Gregory S. Gordon, The Chinese University of Hong Kong, Faculty of Law, is publishing The Propaganda Prosecutions at Nuremberg: The Origin of Atrocity Speech Law and the Touchstone for Normative Evolution is volume 39 of the Loyola of Los Angeles International and Comparative Law Review (2017). Here is the abstract.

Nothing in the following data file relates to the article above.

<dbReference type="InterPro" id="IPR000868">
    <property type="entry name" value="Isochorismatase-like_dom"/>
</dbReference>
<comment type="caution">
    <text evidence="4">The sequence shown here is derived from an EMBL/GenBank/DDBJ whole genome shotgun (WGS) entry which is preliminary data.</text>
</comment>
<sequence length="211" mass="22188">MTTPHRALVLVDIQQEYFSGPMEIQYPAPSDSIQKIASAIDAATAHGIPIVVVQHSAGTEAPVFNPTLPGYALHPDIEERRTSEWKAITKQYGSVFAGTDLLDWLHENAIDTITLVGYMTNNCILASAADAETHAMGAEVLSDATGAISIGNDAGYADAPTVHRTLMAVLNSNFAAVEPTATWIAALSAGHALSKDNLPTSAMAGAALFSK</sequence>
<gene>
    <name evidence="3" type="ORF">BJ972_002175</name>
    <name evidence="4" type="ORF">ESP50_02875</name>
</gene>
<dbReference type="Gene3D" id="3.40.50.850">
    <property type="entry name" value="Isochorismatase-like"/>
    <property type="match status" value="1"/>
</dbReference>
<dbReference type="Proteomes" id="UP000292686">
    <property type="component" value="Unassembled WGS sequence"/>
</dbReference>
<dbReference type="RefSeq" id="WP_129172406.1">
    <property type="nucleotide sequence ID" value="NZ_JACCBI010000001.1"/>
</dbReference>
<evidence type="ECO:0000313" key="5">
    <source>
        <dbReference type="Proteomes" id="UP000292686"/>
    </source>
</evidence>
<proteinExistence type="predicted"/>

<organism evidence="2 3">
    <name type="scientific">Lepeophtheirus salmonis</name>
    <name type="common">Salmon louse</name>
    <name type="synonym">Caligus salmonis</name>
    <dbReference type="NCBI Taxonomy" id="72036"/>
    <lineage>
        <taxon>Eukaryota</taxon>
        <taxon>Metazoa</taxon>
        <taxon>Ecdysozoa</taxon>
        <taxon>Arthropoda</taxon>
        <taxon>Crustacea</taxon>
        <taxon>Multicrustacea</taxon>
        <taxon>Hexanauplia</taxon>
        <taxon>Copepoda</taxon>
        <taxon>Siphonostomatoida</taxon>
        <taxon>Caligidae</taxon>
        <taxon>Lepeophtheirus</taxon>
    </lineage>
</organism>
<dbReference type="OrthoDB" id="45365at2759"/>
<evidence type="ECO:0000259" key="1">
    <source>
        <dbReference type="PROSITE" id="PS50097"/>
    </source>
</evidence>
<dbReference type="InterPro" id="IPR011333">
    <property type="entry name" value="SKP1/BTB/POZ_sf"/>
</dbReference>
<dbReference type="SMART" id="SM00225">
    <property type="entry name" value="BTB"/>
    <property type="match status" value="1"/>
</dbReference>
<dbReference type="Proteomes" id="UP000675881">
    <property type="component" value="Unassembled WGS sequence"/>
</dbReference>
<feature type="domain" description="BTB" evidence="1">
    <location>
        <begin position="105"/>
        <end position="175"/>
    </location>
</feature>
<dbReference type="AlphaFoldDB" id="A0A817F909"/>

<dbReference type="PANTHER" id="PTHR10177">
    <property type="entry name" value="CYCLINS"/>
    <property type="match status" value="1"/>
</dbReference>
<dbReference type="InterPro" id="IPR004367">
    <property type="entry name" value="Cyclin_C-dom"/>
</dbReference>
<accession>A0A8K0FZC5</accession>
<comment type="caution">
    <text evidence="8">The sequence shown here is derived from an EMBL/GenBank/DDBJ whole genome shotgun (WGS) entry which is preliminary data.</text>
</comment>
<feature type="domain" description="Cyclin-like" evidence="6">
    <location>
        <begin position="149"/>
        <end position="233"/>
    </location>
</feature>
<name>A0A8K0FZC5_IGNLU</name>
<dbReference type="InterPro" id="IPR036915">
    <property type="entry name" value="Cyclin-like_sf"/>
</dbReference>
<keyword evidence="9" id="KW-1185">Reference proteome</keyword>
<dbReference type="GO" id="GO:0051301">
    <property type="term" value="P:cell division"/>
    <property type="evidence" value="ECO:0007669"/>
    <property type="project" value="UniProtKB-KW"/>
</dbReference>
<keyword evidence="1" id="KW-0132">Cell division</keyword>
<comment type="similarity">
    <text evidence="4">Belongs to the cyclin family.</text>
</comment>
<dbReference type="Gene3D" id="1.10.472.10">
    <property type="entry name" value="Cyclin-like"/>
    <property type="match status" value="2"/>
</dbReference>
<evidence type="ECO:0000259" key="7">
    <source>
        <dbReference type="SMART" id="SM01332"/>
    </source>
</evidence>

The black and white image of a two-tiered bench seating the cream of surviving Nazi leadership, framed by white-helmeted Allied sentries and dark-wood paneling, is by now the definitive meme for the birth of international criminal law (ICL). Less associated with that grainy photograph, though, is the origin of an important sub-branch of ICL – one that I call “atrocity speech law.” For among the defendants in that iconic Nuremberg dock were Julius Streicher, editor-in-chief of the rabidly anti-Semitic tabloid Der Stürmer, and Hans Frtizsche, head of the Radio Division of Joseph Goebbels’s Propaganda Ministry. Nearly two years later, the Third Reich’s Press Chief, Otto Dietrich, assumed his place on the same set of pews as part of the Ministries trial of the so-called “subsequent Nuremberg proceedings.” From the judgments rendered in respect of these three defendants, Allied judges formulated a set of nascent but influential principles regulating the relationship between hate speech and large-scale human rights violations. This article, an invited submission for a special symposium issue on the Nuremberg trials, revisits those cases, which centered on persecution as a crime against humanity. In doing so, the article provides an overview of Nazi Holocaust propaganda, the rhetorical template for the modern mass-murder campaign. Within this historical context, it traces the development of atrocity speech law in the decades since, paying particular attention to the normative wellsprings of incitement to genocide at the International Criminal Tribunal for Rwanda (ICTR). And its analysis regarding persecution’s subsequent development provides an indispensable point of repair for understanding the jurisprudential split between the ICTR (concluding that hate speech on its own can satisfy persecution’s conduct element) and the International Criminal Tribunal for the former Yugoslavia (ICTY) (reaching the opposite conclusion). As the article points out, on balance, the Nuremberg jurisprudence favors the ICTR approach. With important contemporary cases before domestic courts, the ICTY and the International Criminal Court, the Nuremberg propaganda judgments will continue to function as important doctrinal touchstones going forward. This article, which develops and expands on the Nazi propaganda sections featured in my recently-released Oxford University Press book, “Atrocity Speech Law: Foundation, Fragmentation, Fruition,” permits readers to see the Nuremberg judgments in a new light and understand their likely normative impact on international hate speech law for generations to come.Download the article from SSRN at the link.